President Trump and his right-wing sycophants are no longer hiding their racism and misogyny: Sen. Kamala D. Harris (D-Calif.) is “nasty”; Sen. Cory Booker (D-N.J.) is going to bring “low-income” housing into the suburbs. In covering the remainder of the race, it is incumbent upon legitimate media to not simply repeat the insults but to explain why they are racist, sexist or both.

The media assume too much. They assume the public knows Booker is African American. They assume the public knows Trump’s real estate company was sued in the 1970s for alleged housing discrimination. They assume that Americans understand “low-income” is a favorite code-word for Black or Hispanic. This is a mistake, both because many Americans do not know these things and because it allows the Republican attack machine to escape accountability.

Trump seems to have lost all sense of subtlety after Harris’s impressive and poised performance on Wednesday. He told a Fox Business news interviewer on Thursday: “She was so angry, such hatred with Justice [Brett] Kavanaugh. I’ve never seen anything like it. She was the angriest of the group, and they were all angry.” On Rep. Alexandria Ocasio-Cortez, he said the New York Democrat “goes out and yaps,” reducing her to the status of a dog. He lied in calling her “a poor student”; she double-majored in international relations and economics, graduating cum laude in 2011 from Boston University. (Unlike Trump, her parents did not pull strings to get her into college.) House Speaker Nancy Pelosi (D-Calif.) is “stone-cold crazy" and “Morning Joe’s” Mika Brzezinski is the “ditzy airhead wife” of co-host Joe Scarborough. All of his targets are women; he invariably demeans their intellect and temperament.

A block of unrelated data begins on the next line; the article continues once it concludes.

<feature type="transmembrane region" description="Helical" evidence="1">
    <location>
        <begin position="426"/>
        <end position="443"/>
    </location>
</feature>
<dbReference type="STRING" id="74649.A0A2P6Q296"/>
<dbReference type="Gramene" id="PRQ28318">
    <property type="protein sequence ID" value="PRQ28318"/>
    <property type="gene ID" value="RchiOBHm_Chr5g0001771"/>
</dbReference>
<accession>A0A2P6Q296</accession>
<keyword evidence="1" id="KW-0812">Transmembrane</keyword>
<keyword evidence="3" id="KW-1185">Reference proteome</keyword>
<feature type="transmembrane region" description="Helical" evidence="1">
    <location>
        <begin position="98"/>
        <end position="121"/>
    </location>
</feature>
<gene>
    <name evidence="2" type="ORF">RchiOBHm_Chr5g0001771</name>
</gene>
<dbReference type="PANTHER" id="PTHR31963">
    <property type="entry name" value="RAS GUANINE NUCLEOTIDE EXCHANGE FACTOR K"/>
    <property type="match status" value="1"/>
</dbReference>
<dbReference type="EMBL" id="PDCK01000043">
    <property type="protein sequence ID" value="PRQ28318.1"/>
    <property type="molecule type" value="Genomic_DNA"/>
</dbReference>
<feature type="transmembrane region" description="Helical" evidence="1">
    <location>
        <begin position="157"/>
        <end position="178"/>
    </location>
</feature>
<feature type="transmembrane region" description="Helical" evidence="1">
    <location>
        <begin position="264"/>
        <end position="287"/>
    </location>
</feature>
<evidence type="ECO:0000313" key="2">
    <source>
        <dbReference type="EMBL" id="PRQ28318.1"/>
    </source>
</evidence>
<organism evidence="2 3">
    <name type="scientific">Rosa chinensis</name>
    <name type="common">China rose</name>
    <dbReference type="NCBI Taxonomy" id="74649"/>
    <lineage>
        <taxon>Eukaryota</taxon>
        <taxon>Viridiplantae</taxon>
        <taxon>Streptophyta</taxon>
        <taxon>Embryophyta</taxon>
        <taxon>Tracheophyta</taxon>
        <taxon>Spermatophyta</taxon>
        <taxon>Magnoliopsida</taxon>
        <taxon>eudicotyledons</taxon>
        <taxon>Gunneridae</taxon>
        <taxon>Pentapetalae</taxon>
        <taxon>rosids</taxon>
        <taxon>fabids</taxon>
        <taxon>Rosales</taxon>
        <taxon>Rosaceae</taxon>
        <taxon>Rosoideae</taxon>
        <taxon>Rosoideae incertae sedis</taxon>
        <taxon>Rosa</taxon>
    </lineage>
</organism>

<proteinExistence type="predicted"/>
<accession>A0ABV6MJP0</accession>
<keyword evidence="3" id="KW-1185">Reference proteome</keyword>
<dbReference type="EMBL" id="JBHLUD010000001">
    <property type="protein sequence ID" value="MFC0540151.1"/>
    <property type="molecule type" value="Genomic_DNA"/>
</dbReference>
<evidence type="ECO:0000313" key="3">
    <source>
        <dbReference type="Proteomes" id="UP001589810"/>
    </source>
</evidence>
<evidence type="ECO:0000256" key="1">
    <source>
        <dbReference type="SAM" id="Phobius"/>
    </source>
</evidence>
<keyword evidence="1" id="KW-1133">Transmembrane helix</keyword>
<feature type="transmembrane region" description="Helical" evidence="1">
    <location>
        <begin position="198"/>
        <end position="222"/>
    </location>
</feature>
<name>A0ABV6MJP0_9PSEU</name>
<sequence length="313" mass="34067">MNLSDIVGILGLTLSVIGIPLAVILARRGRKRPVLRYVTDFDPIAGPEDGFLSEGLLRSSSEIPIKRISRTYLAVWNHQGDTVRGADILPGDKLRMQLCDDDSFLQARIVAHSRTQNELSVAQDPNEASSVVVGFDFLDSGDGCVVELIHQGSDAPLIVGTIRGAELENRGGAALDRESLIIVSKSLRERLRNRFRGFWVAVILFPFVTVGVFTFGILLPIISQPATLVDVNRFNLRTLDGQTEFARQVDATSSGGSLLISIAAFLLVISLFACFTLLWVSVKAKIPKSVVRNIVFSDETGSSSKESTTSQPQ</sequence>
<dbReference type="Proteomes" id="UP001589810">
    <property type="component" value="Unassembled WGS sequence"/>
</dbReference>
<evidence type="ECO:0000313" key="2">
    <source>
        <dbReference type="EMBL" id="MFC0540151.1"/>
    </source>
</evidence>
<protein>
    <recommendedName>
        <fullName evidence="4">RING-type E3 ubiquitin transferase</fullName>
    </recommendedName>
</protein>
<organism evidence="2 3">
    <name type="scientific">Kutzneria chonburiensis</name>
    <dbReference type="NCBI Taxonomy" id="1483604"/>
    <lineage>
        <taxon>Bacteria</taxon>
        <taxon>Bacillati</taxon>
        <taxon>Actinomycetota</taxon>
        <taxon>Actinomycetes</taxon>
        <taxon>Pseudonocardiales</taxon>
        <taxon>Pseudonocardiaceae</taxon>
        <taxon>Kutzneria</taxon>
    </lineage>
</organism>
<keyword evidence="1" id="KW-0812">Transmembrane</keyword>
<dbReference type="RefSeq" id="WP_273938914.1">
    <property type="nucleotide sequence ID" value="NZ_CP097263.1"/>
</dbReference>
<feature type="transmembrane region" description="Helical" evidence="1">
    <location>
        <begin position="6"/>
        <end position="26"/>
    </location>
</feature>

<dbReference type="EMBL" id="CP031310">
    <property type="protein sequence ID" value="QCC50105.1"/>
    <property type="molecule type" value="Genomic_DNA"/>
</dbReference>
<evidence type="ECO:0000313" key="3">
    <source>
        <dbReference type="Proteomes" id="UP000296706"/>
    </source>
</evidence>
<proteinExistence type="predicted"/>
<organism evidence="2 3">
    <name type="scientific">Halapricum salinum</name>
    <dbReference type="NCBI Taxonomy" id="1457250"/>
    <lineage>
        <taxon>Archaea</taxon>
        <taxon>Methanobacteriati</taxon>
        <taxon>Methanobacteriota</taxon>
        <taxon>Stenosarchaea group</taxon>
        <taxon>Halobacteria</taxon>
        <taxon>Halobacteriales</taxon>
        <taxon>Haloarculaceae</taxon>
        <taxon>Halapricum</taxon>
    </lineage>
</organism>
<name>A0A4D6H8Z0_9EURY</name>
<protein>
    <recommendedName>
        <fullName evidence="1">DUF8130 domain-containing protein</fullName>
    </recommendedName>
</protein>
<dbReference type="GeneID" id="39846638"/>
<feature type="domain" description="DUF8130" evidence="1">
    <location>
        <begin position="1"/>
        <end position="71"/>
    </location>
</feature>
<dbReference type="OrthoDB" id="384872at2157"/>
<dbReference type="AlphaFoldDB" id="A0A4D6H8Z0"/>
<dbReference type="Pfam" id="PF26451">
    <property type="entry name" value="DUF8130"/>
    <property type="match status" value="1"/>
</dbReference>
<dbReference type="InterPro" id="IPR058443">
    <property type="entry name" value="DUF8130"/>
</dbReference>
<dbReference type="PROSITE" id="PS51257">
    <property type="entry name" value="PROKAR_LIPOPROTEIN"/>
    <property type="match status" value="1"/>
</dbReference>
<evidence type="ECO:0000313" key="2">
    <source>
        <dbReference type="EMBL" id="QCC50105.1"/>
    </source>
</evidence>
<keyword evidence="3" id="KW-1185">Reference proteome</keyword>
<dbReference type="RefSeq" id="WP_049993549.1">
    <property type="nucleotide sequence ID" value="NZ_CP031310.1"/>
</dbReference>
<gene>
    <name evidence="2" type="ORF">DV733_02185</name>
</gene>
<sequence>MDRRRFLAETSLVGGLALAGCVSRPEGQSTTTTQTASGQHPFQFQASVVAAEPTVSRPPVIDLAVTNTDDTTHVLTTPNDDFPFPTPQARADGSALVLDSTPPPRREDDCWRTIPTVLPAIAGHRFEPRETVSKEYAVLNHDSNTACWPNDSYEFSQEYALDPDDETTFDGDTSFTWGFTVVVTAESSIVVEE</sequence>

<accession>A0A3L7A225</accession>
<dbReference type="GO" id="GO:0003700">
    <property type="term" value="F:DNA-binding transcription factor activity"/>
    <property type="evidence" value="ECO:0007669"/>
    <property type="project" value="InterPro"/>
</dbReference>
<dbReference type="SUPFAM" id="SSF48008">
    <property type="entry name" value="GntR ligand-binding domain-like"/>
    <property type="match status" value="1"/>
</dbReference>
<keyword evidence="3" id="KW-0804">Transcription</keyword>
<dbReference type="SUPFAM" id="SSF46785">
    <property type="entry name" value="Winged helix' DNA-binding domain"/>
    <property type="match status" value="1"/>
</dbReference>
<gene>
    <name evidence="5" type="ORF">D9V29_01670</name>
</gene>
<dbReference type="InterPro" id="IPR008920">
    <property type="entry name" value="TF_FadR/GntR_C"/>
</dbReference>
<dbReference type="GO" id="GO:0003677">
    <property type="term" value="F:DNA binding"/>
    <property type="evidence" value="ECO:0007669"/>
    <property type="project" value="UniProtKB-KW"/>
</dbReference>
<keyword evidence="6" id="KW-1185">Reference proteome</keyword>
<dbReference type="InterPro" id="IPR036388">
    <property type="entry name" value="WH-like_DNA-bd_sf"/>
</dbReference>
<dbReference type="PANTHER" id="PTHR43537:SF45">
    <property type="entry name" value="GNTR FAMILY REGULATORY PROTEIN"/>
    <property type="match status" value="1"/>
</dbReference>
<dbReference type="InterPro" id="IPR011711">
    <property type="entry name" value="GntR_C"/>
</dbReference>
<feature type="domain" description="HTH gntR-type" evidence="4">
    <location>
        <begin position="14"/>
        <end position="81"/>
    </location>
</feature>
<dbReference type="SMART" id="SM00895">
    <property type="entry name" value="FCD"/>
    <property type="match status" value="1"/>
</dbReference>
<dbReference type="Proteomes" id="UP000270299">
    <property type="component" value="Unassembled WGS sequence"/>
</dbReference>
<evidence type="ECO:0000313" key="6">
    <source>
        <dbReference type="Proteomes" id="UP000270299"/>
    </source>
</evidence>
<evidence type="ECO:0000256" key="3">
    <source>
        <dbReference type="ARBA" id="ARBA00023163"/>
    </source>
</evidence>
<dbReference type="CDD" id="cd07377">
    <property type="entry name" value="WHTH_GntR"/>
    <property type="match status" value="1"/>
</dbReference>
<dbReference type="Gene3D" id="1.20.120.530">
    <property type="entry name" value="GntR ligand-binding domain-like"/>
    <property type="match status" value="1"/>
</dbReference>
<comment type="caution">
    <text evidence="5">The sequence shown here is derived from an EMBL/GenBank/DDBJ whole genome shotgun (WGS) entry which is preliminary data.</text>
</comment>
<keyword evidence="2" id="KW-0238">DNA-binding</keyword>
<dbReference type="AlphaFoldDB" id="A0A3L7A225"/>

When reporting on Trump calling Harris “nasty” or “angry,” it is critical for the account to explain that these are common insults Trump throws at women, meant to deprive them of respect, status and power. It is meant to reinforce the stereotype that women must be docile, respectful and pleasing to men. The put-downs are especially egregious in connection with women of color, who for decades were relegated to domestic and service jobs and expected to be non-confrontational. In short, spell it out. This is a moment for education, insight and accountability in which the media must play their part.

CNN did precisely this on Wednesday when reporting on Trump’s “nasty” slur: “The insults all played into racist and sexist stereotypes about Black women and made clear that Trump does not intend to throw away a playbook filled with misogynistic attacks and dog-whistle racism that have imbued his political career, even as the Biden campaign advances a barrier-breaking ticket.”

Moreover, it is critical to explain this is part of a pattern for Trump. As CNN reported:

He has told Black reporters who are women that they are asking "stupid" questions, described their queries as "racist," and called one a "loser." He has repeatedly labeled Rep. Maxine Waters, a California Democrat, as "low IQ" and attacked his former aide Omarosa Manigault Newman as "that dog" and a "crazed, crying lowlife."